THE manager of a riding school used by people with disabilities fears for their wellbeing in lockdown and says the restrictions are causing a “major horse welfare issue.”

Chelsea Gardner, yard manager at Cliffhollins Riding School in East Bierley, says horse riding tuition is done with social distancing, and is safer than using a garden centre. She’s calling for lockdown laws to be altered and has contacted Batley and Spen MP Tracy Babin about her fears for riding schools and horses in the pandemic.

Said Chelsea: “Cliffhollins is a family-run business, established for 15 years. We’re a British Horse Society (BHS), Pony Club and Riding for the Disabled (RDA) accredited centre and we have 20 horses. This third lockdown has hit us hard, due to having no income to keep up to the horses’ needs in the winter months. In previous lockdowns it was less severe, as in spring and summer horses can live in fields and require less food and exercise. In winter it’s necessary for horses to be stabled; requiring supplementary feeding and regular exercise.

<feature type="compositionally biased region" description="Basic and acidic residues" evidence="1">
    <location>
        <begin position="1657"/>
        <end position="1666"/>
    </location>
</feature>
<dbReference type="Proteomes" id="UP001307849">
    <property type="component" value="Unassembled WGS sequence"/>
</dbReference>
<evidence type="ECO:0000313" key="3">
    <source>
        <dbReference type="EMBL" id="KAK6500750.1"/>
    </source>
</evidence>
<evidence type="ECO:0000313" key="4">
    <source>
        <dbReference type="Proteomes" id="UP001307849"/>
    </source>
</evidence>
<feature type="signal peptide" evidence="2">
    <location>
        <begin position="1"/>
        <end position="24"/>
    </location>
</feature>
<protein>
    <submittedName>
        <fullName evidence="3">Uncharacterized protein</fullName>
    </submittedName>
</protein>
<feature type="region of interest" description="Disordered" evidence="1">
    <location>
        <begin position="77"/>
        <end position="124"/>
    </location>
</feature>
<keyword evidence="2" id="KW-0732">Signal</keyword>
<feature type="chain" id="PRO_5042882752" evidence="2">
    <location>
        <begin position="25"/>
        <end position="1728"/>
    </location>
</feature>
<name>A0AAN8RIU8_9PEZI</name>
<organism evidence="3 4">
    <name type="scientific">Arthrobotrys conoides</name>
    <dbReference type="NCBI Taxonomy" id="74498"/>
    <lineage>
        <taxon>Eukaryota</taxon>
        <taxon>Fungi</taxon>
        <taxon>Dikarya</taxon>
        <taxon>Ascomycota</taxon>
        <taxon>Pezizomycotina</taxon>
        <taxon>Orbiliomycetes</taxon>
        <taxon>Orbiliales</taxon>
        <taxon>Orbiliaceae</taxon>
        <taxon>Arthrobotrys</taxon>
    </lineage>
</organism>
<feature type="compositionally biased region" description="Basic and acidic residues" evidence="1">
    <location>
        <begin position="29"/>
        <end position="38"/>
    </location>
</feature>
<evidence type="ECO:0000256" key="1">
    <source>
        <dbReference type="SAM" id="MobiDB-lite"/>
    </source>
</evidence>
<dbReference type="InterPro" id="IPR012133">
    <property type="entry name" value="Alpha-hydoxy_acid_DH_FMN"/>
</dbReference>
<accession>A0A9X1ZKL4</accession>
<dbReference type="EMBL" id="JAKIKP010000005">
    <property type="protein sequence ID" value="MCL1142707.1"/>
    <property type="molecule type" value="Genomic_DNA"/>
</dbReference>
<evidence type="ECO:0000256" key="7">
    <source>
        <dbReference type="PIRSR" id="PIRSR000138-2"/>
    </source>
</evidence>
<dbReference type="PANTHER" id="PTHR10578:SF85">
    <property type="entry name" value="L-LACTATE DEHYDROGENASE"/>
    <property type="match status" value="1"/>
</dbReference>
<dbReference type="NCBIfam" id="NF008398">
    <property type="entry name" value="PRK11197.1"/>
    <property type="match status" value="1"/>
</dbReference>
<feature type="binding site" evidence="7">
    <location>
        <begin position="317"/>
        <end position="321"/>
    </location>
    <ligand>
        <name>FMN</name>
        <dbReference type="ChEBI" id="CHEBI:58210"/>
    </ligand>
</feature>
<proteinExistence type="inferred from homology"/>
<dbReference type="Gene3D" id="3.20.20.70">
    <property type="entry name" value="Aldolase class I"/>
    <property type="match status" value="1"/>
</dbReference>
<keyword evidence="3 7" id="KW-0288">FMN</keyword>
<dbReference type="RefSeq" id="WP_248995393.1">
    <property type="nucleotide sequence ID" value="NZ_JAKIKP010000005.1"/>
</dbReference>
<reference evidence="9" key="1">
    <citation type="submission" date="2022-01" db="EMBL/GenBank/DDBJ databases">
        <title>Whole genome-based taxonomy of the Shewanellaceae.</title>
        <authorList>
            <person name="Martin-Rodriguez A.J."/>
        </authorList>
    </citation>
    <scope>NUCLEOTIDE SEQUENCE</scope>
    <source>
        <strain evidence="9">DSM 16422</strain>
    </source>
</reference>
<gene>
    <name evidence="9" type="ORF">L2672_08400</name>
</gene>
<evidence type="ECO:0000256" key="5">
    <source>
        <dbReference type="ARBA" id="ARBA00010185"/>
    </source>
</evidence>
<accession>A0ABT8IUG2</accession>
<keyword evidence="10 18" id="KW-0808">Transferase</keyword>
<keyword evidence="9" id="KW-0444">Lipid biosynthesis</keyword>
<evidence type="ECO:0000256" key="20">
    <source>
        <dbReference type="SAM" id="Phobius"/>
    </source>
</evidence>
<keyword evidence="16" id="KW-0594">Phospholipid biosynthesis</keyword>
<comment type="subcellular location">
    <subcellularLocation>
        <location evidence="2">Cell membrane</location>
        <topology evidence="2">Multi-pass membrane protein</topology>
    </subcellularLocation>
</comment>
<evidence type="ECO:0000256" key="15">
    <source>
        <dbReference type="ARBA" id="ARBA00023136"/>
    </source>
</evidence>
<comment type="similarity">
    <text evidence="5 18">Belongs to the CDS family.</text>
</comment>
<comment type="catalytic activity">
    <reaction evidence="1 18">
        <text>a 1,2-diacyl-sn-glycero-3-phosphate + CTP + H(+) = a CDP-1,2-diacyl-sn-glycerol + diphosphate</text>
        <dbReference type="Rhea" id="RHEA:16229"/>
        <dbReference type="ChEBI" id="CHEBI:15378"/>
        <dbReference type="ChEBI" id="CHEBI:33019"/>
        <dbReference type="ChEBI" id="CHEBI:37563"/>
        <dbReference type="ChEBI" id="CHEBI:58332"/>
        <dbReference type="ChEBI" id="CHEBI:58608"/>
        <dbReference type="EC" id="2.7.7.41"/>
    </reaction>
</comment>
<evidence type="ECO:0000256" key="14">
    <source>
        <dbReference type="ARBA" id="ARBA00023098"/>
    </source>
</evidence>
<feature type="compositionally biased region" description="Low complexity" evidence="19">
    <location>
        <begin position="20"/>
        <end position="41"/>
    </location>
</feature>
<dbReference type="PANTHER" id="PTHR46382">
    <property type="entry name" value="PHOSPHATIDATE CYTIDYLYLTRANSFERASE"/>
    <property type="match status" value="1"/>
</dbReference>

“We run a programme through the BHS, Changing Lives, providing alternate education provision for young people who are vulnerable and disengaged. Lockdown has caused riding schools to once again close, despite the fact that tuition is at a social distance. There’s always a two-metre distance anyway, as horses can kick out. It’s far safer than visiting garden centres, which are allowed to open.

“For regular riders their weekly visit to the riding school is critical to their mental wellbeing, as well as being a recognised form of physical exercise. Many young people who use our school are vulnerable. If children and young people are vulnerable or have key worker parents they can go to school, so why not here? We want clearer guidance. For a lot of school groups, coming here is the only time they get out.”

Chelsea fears lockdown is having a significant impact on horse welfare. “I can’t work all 20 horses to the level they need. Without regular exercise horses deteriorate and when they’re stabled they’re not socialising. Are they going to be fit enough when we re-open?

“Many riding school horses will suffer in this lockdown. British Riding Schools are the backbone of equestrian activities in the UK and the starting point for many elite Olympic riders. If we lose our riding schools we take away the foundation of our national success. The equine industry’s voice needs to be heard. It is vital that legislation is altered in the very near future if we’re to avoid a major welfare issue and protect the future of our global reputation.”